Opinion: ‘SongSex’ with Shelly Peiken—run to the studio, get to it from all angles

Shelly Peiken, What a Girl Wants, 2.0 etc

Shelly Peiken, Courtesy: Dia Morgan.

Editor’s note: Shelly Peiken may be best-known for writing female-empowerment anthems like Christina Aguilera’s No. 1 hit, “What a Girl Wants” and Meredith Brooks’ “Bitch,” but she’s been busy behind the scenes in the music industry for two decades. She’s written for many of your favorite TV shows, a critically lauded memoir, has written or cowritten with the likes of Mandy Moore, Brandy, Bebe Rexha, Idina Menzel …. (deep breath) … Zendaya, Demi Lovato, Miley Cyrus, Britney Spears, Reba, Natasha Bedingfield, N’Sync, INXS, Celine Dion, Keith Urban, Cher, Smash Mouth and …. forget it, this list is too long. We haven’t even mentioned Aaliyah or The Pretenders yet.

She co-founded the Songwriters of North America, a creators’ rights advocacy organization.

And now, she’s getting around to releasing her own debut album. The aptly titled 2.0 etc. will include reinterpretations of some of her hits as well as a number of the other hits she’s written over the years and some others that will be seeing the light of day for the first time, such as “Notebook,” a song written for her daughter, and “George & John,” a love letter to the Beatles. “What A Girl Wants 2.0” will be released in time for the 20th birthday of the first No. 1 song of the millennium. “Human,” which was co-written with Mark McEntee from Divinyls and was released by both that band and the Pretenders, includes backing vocals by Chrissie Hynde.

I’ve often used the term SongSex to describe the act of co-writing. I know it sounds funny, and perhaps it is. But actually, it’s a pretty accurate description for the dance songwriters engage in when they “merge.”

Here’s how I see it…

You meet another writer at an industry party or you’re set up on a songwriting blind date by your publisher or a friend, or you find a potential mate on a Songwriting App.

You court. You inquire: “What are you working on?” “Do you produce or topline?” Or that dreaded question followed by unbearable silence should there be no answer: “Have you written anything I’d know?” You know the drill. You’re assessing your compatibility.

You set a date.

Ideally, (IMO at least, and I may be totally old-school here), there’s some foreplay involved before you dive in. A walk, a coffee, a conversation that loosens the creative juices. Hopefully in this exchange someone says something that sets your heart (and ears) a-flutter and makes you want to…

Jump into bed. You run back to the studio and get to it. From all angles. It’s a frenzy. There are aphrodisiacs in play: a tasty chord progression you might not have stumbled upon if you were going at it yourself, the aesthetic of your collaborator’s singing voice or a first line that opens the floodgates. You know how rousing those first lines can be.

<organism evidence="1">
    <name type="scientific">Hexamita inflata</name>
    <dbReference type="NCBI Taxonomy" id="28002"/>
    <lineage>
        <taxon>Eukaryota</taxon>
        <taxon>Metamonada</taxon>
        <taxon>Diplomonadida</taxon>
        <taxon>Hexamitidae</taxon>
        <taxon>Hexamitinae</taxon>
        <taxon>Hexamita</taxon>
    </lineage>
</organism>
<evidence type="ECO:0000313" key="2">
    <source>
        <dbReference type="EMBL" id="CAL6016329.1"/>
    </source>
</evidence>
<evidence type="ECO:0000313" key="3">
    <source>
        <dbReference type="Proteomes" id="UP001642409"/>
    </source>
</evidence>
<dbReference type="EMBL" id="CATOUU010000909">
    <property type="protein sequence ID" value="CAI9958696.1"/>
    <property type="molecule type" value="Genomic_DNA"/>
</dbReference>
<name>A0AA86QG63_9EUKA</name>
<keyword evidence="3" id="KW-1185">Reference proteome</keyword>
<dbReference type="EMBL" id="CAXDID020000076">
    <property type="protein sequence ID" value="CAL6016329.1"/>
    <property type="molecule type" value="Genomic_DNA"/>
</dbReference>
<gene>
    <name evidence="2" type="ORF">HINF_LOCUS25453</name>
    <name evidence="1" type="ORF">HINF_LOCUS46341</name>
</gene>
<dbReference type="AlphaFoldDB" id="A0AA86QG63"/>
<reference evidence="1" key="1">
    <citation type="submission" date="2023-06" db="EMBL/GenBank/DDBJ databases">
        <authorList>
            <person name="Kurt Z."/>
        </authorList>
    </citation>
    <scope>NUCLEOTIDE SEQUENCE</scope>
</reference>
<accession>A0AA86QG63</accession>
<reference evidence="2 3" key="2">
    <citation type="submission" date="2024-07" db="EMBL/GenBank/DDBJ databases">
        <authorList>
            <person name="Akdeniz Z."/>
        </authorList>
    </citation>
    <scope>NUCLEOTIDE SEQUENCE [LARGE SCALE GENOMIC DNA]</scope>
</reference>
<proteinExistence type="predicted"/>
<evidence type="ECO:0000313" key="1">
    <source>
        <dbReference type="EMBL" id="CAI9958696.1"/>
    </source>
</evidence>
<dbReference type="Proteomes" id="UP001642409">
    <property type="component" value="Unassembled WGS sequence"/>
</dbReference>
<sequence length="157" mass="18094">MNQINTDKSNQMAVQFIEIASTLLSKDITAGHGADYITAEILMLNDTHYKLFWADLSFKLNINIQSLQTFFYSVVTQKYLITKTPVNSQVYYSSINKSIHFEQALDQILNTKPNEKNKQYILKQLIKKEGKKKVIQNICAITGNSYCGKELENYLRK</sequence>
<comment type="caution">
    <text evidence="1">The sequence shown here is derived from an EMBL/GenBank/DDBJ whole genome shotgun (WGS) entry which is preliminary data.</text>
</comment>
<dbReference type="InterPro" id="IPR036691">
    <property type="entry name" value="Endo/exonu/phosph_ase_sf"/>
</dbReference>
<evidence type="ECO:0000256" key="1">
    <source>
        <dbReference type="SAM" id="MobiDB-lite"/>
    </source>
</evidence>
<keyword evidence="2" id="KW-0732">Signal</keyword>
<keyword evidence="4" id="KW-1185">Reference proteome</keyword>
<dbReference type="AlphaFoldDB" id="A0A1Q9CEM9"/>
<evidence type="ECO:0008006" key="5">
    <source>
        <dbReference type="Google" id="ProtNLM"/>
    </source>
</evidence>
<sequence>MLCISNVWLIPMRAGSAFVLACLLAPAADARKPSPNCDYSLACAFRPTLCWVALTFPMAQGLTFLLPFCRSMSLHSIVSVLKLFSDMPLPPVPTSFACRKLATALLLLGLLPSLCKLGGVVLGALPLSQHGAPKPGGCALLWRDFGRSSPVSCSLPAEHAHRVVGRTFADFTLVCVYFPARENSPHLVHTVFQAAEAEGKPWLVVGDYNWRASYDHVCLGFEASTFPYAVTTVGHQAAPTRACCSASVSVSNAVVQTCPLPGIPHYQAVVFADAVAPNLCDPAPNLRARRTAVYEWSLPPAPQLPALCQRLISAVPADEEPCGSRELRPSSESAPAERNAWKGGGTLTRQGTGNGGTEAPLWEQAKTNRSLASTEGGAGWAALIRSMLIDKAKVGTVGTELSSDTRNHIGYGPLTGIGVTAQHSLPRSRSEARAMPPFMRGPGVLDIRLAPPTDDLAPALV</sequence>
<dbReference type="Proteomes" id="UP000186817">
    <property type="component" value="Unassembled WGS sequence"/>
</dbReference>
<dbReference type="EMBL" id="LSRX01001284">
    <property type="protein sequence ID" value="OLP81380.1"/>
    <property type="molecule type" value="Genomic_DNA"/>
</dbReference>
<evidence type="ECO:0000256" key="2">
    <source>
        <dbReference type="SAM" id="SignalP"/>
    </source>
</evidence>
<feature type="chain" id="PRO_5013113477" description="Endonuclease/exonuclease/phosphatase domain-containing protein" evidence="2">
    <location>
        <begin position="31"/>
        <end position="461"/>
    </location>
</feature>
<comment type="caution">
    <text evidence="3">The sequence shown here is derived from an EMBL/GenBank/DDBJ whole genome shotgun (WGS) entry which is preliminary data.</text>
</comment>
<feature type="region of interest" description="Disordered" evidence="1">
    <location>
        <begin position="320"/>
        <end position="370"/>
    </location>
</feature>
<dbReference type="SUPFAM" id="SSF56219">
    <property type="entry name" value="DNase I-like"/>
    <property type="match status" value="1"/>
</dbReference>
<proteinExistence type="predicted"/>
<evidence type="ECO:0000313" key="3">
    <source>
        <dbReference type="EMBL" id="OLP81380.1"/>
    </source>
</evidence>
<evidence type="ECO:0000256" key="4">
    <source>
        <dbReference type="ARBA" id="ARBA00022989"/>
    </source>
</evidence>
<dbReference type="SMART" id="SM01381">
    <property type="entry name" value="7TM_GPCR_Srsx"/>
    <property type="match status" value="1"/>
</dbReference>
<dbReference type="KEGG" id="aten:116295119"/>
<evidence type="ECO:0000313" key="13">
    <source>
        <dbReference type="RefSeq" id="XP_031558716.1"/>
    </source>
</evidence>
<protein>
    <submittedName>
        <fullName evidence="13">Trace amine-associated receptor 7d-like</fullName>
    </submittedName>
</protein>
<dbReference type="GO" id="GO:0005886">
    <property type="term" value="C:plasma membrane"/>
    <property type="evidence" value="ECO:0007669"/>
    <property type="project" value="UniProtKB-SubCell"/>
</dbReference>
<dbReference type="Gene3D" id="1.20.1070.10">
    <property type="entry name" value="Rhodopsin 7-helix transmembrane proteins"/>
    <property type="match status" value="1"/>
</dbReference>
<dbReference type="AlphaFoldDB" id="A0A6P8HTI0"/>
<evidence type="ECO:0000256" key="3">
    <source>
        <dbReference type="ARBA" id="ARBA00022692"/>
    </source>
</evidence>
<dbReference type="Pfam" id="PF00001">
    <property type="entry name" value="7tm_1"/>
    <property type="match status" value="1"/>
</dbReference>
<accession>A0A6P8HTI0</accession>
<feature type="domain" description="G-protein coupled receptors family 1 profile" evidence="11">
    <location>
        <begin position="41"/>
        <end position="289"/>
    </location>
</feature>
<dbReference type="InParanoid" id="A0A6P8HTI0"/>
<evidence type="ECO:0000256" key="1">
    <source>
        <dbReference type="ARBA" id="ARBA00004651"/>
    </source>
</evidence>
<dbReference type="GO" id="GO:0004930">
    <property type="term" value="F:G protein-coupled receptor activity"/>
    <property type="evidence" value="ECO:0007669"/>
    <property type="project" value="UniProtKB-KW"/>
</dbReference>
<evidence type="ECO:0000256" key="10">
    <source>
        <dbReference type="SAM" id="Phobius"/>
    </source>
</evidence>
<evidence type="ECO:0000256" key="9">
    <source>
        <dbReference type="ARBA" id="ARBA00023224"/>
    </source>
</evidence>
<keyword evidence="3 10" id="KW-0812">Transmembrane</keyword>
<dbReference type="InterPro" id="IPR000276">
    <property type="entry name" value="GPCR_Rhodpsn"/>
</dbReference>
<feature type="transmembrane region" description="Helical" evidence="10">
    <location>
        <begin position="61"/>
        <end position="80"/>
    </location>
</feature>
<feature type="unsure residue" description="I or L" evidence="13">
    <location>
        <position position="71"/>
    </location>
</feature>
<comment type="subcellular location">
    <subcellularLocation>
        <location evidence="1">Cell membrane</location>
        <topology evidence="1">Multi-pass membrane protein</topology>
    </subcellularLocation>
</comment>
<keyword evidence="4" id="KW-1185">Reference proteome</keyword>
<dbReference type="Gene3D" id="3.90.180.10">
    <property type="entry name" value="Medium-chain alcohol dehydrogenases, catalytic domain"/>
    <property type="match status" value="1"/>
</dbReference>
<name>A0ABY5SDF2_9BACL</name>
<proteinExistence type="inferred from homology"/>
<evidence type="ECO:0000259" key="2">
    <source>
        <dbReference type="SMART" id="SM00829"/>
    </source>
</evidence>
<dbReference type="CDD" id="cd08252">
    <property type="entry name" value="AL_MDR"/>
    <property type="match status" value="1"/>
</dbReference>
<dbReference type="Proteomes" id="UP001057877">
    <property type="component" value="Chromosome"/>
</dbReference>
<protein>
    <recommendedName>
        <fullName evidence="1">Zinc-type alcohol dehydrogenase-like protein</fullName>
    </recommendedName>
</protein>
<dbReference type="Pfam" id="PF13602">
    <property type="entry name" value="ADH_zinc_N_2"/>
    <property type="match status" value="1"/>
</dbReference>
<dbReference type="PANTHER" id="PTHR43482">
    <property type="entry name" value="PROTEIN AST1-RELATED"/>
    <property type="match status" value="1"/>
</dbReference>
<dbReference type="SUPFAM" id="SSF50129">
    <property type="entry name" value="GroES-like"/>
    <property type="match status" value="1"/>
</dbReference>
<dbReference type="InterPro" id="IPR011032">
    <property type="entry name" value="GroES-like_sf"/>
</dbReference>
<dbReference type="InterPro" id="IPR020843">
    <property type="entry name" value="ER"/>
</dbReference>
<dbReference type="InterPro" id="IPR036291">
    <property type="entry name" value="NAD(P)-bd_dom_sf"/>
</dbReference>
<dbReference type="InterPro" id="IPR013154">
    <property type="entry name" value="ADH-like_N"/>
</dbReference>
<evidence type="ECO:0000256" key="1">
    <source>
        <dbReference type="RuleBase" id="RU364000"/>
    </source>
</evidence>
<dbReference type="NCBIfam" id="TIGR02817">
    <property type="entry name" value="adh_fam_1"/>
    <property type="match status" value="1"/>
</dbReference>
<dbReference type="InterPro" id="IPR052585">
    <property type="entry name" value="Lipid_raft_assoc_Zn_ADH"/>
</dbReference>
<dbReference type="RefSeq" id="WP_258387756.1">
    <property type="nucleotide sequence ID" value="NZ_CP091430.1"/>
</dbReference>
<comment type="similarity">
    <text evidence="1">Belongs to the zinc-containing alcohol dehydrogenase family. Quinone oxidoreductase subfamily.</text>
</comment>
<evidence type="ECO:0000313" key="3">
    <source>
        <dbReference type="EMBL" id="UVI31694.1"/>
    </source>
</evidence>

This is the point where things can go either way… all uphill or down. When it goes south, it’s bad. You sorta want to make an exit ASAP. You forgot you had another meeting. Your stomach hurts. But you know you need to at least finish what you started. Do the deed. It’s only right. And then you can leave. The next day you don’t want to return texts. It’s too painful. You go MIA.

By no means do you want to hurt her feelings (but you will) or make him feel like he wasted your time (but he did). Don’t worry. You don’t have to lift a finger because your inevitable ghosting will say it all—you’re just not that into them.

Two weeks later you see them at a party. It will be very … uncomfortable.

Why is it so hard for us to say “I don’t think we’re a good fit?” Or, “I just wasn’t feeling it.” We need to work on that. No one can blame us for how we feel. I wonder if in the backs of our mind we’re paranoid that we were the weak link. That maybe we weren’t on our game. The truth might hurt more than we know.

But let’s not harp too much on the negative. See, there’s always a good possibility that the SongSex will be fabulous. So, let’s rewind and return to the point where things went south, but instead, look at what happens when things go north.

Your creative concept continues to unfold, and you don’t have to ask yourself if it’s good, because you know it is. So does your partner. You’re moving in sync. You lock into each other’s rhythm; you take their cues and they yours. You might hold a thought back until you feel them shift, but when they shift you just know what to say. It’s flowing! You’re not even trying. It’s all a beautiful blur.

When you’re finished you’re delirious and feeling a mutual SongHigh. You just want to listen to your creation over and over again. You drive home with the “rough” on repeat. You can’t get over what a homerun that session was. You’ll call your publisher to let them know or give that Find-A-Collaborator-App a 5-star-rating.

Your song is the first thing you think about when you wake up the next morning. You’re still basking in the glow over coffee. Can’t get it out of your head. Wow. You needed that. It’s like an itch has been scratched… like you don’t have to write another one for a few days. You’ve been sated.

But soon enough you’ll want a repeat performance. Because being in that zone with another human being whose adept sensibilities accommodate yours is an out-of-body euphoria—obsessive, addictive, delicious, cathartic. You are lovers, at least for the time it takes to write that song.

The only thing you want is more.

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